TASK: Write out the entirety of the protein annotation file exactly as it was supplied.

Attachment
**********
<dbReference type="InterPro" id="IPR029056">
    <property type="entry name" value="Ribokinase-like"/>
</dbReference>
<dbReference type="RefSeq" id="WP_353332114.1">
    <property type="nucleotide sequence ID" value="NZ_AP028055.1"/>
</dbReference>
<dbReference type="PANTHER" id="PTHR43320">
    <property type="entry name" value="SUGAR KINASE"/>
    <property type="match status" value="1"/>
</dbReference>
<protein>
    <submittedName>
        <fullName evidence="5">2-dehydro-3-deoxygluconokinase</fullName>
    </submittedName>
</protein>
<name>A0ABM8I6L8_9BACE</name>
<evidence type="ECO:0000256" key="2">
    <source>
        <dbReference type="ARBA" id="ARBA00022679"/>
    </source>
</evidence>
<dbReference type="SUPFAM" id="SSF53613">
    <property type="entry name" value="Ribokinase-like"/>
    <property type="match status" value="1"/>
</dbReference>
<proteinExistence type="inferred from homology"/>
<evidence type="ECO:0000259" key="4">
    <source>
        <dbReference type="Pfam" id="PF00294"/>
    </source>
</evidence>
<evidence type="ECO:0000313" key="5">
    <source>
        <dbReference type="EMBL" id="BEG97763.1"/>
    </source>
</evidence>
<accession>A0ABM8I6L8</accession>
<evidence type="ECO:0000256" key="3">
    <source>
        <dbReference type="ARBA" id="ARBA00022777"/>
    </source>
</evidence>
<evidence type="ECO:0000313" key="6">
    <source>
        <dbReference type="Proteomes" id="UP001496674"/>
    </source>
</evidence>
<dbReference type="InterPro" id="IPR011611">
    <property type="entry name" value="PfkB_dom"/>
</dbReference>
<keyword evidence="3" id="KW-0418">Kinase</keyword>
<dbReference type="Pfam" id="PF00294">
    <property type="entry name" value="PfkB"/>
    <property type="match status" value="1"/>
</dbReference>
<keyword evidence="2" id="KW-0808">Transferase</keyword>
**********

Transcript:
<dbReference type="InterPro" id="IPR029056">
    <property type="entry name" value="Ribokinase-like"/>
</dbReference>
<dbReference type="RefSeq" id="WP_353332114.1">
    <property type="nucleotide sequence ID" value="NZ_AP028055.1"/>
</dbReference>
<dbReference type="PANTHER" id="PTHR43320">
    <property type="entry name" value="SUGAR KINASE"/>
    <property type="match status" value="1"/>
</dbReference>
<protein>
    <submittedName>
        <fullName evidence="5">2-dehydro-3-deoxygluconokinase</fullName>
    </submittedName>
</protein>
<name>A0ABM8I6L8_9BACE</name>
<evidence type="ECO:0000256" key="2">
    <source>
        <dbReference type="ARBA" id="ARBA00022679"/>
    </source>
</evidence>
<dbReference type="SUPFAM" id="SSF53613">
    <property type="entry name" value="Ribokinase-like"/>
    <property type="match status" value="1"/>
</dbReference>
<proteinExistence type="inferred from homology"/>
<evidence type="ECO:0000259" key="4">
    <source>
        <dbReference type="Pfam" id="PF00294"/>
    </source>
</evidence>
<evidence type="ECO:0000313" key="5">
    <source>
        <dbReference type="EMBL" id="BEG97763.1"/>
    </source>
</evidence>
<accession>A0ABM8I6L8</accession>
<evidence type="ECO:0000256" key="3">
    <source>
        <dbReference type="ARBA" id="ARBA00022777"/>
    </source>
</evidence>
<evidence type="ECO:0000313" key="6">
    <source>
        <dbReference type="Proteomes" id="UP001496674"/>
    </source>
</evidence>
<dbReference type="InterPro" id="IPR011611">
    <property type="entry name" value="PfkB_dom"/>
</dbReference>
<keyword evidence="3" id="KW-0418">Kinase</keyword>
<dbReference type="Pfam" id="PF00294">
    <property type="entry name" value="PfkB"/>
    <property type="match status" value="1"/>
</dbReference>
<keyword evidence="2" id="KW-0808">Transferase</keyword>